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Activists attempt to disrupt Kansas City eviction court after coronavirus moratorium lifted

“If we’re going to say that Black lives matter, we have to make sure those lives are able to be lived,” one activist said.
Image: Kansas City Tenants Host Rally To End Evictions
Demonstrators attend a KC Tenants rally outside the Jackson County Courthouse in Kansas City, Missouri, U.S., on July 30, 2020.Chase Castor / Bloomberg via Getty Images

Two activists were arrested during a protest aimed at shutting down eviction proceedings at the Jackson County courthouse in Kansas City, Missouri, a tenants rights group said Thursday.

The protest, which took place in courtrooms, over teleconference calls and in a rally outside the courthouse, occurred nearly two months after an eviction moratorium put in place because of the coronavirus pandemic was lifted.

The group, KC Tenants, said roughly 1,600 cases had been heard in the court since June 1.

One of the activists, Jenay Manley, 28, said in an interview that she was arrested on suspicion of trespassing. Manley was later released on her own recognizance, said the group's director, Tara Raghuveer. A second activist was also released.

The Jackson County Sheriff’s Office, which the group said took the activists into custody, did not immediately respond to a request for comment.

Manley said she was one of a dozen activists who took turns entering courtrooms where proceedings were scheduled. When the judge started speaking, Manley said she stood up and repeated the phrase, “All evictions are violent.”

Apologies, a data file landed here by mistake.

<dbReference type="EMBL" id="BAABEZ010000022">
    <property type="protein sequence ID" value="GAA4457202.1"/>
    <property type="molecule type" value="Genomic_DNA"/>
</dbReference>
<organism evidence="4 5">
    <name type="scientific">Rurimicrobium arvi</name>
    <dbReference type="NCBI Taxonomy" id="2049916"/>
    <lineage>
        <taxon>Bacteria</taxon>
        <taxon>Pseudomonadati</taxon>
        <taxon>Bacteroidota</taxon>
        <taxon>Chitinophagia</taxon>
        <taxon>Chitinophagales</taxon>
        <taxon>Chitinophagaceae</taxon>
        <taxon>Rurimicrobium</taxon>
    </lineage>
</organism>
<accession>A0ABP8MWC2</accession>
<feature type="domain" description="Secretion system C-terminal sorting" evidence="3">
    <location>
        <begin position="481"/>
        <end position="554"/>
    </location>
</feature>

“If we’re going to say that Black lives matter, we have to make sure those lives are able to be lived,” Manley said.

Manley said that urgent action is needed and pointed to a friend, Tiana Caldwell 42, a two-time cancer survivor who lost her job in March and was facing eviction proceedings after falling behind on rent.

In an interview, Caldwell said the case against her was dismissed after she and her husband, who had also lost his job in May, paid thousands in back rent.

Caldwell, who was a business instructor, said she’s unsure if the school will reopen.

"There are thousands of us," she said Thursday. "The court sessions are getting bigger and bigger. This has to stop."

Raghuveer said the court had been unable to process new cases after Thursday’s action, but in an email, a court spokeswoman said that judges were able to get through their dockets.

In a statement, the court criticized the protesters, saying they “interfered with the rights of the parties who were attempting to participate in those proceedings — including the attorneys who were there representing the rights of the very tenants for whom the protesters were purportedly advocating.”

The protest occurred as advocates warn of a “tsunami” of evictions across the United States as moratoriums are lifted and the pandemic unemployment assistance under the CARES Act expires. The $600 per week payment, which has been a lifeline to millions of Americans as the pandemic continues to wreak havoc on the economy, expires Friday.

Some Senate Republicans have sought to slash that payment to $200, though Sen. John Cornyn, R-Texas, said there’s “no consensus on anything” within the party.